Health Effects Monitoring Program

Regions: North Slave Region

Tags: contaminants, health, arsenic, monitoring, remediation, Giant Mine

Principal Investigator: Chan, Laurie H. M. (7)
Licence Number: 16151
Organization: University of Ottawa
Licenced Year(s): 2018 2017
Issued: Jul 25, 2017
Project Team: Renata Rosol (Project Coordinator, University of Ottawa), Janet Cheung (MSc/PhD Student , University of Ottawa), Claudia Tanamal (MSc STudent, University of Ottawa)

Objective(s): To assess the exposure and health impact of arsenic and other contaminants on the human population of Yellowknife, Ndilo and Dettah in the Northwest Territories.

Project Description: The Health Effects Monitoring Program is a human biomonitoring study aimed to assess the exposure and health impact of arsenic and other contaminants on the human population of Yellowknife, Ndilo and Dettah in the Northwest Territories, as part of the Giant Mine Remediation Project.

The overall objective of the program is to establish current or baseline levels of arsenic exposure among residents in Ndilo, Dettah and Yellowknife before remediation work begins. Then, during remediation, new monitoring results will be compared to the baseline to ensure participant’s arsenic levels are not increasing because of work being done at Giant Mine.

Participants will range from 6 to 79 years of age for the Yellowknife general population as well as include elders older than 79 years of age from the Yellowknives Dene First Nations and Métis communities. Data collection will be conducted over two years with the first 1000 participants starting in September 2017, and continue with a second wave of participants the following year. Then, in 5 years (2022/2023), participants ages 6 to 18 will be invited to participate in a follow-up study, and in 10 years (2027/2028) a follow-up study for all participants, including adults will be planned.

The study will use three different sampling strategies to recruit the following three population groups: the general Yellowknife (YK) population, the Yellowknives Dene First Nations (YKDFN) and the North Slave Métis Alliance (NSMA).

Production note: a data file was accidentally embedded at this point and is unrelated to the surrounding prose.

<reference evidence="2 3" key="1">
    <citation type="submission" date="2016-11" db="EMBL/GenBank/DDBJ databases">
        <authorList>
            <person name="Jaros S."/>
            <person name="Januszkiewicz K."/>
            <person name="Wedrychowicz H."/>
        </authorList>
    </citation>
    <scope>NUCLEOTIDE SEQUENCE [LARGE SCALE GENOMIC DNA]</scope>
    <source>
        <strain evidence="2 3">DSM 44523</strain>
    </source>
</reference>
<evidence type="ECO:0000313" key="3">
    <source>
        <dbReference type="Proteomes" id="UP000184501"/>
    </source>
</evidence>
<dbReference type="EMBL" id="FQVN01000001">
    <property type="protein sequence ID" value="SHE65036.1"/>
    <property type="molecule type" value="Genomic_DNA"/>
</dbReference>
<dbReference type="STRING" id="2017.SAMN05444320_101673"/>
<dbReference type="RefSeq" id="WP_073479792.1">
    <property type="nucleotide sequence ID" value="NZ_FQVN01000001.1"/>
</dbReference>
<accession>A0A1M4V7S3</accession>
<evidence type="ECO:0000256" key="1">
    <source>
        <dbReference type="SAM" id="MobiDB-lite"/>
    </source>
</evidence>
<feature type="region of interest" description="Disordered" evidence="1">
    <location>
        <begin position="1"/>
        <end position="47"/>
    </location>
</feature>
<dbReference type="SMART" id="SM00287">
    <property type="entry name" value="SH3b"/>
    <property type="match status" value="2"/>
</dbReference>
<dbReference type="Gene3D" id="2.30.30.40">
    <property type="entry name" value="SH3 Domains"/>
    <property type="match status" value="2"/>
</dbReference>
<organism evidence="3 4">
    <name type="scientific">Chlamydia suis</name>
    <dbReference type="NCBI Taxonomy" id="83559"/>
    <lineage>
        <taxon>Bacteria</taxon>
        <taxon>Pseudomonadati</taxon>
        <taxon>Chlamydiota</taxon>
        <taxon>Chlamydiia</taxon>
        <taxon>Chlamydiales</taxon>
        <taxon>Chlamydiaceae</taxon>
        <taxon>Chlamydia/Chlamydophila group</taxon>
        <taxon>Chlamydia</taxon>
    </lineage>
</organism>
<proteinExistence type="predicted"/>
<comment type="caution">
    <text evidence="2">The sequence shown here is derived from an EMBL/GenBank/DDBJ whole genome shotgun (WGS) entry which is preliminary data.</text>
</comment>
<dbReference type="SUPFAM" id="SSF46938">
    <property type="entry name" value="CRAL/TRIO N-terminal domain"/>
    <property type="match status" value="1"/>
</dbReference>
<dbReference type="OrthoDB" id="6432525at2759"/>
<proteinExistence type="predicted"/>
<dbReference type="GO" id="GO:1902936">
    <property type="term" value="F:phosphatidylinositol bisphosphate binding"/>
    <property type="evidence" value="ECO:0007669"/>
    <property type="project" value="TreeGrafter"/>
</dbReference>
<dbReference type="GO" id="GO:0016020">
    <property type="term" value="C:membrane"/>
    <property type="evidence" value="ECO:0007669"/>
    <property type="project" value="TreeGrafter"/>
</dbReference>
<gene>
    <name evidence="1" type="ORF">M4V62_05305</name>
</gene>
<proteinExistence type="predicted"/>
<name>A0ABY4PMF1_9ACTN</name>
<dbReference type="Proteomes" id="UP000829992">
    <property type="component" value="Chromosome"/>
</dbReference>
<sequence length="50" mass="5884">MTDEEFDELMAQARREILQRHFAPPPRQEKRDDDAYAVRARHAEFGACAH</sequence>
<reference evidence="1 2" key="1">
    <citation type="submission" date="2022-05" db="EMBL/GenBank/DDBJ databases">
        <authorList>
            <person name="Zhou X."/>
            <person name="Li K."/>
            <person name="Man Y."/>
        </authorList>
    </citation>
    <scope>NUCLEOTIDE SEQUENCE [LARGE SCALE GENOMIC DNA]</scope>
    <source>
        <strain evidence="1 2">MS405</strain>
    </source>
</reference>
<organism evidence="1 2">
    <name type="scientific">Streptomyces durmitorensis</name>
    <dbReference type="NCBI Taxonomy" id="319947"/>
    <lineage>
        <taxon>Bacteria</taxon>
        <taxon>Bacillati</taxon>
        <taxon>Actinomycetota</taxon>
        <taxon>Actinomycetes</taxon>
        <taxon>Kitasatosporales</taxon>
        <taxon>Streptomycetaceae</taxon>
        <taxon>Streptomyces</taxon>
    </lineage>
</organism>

1) General YK population: A total sample size of 1500 Yellowknife residents will be recruited through random selection using City of Yellowknife address list where participants are selected proportionally from 10 different districts. The sampling strategy was developed with the assistance from Statistics Canada to ensure a representative sample size. One adult (19+) and one child (6-18) from each selected address will be randomly selected based on whose birth date is next. The first 750 participants will be sampled in the fall 2017, and another 750 participants will be sampled in the fall 2018.

If a Yellowknife resident approaches the research team asking to participate in the study, that individual will be allowed to participate. However, results of these volunteer participants will not be included in the sample population of the Yellowknife residents as they are not randomly sampled and therefore can introduce sampling bias.

Letters of recruitment will be sent to selected participants either by mail or dropped off in person. Participants will then be contacted by research assistants to get consent, and to arrange an appointment for an on-site home interview and biological sample collection.

YKDFN: mixed approach sampling will be adopted as suggested by the YKDFN leadership. Participation will be extended to all YKDFN members from ages 6 and above including elders. Volunteer participants will be checked off from a list of households within the YKDFN. If a certain demographic is lacking, in order to reflect a representative sample, that demographic will be contacted and invited to participate. It is expected to recruit a total of 300-400 YKDFN members over two years, beginning with 150 to 200 members to be sampled in the fall 2017. Community meetings will be held to reach out to YKDFN members asking them whether they would like to participate. Appointments will then be set up with the nurse practitioner at the participant’s home or at a designated location, whichever will be most convenient.

NSMA: Samples will be collected from a group of volunteer participants ages 6 and above including elders, as recommended by the North Slave Métis Alliance leadership. It is expected to recruit a total of 50-100 Métis over two years, beginning with 25-50 members to be sampled in the fall 2017. Community meetings will be held to reach out to NSMA members, and then appointments set up with a research assistant at the participant’s home or at a designated location, whichever will be most convenient.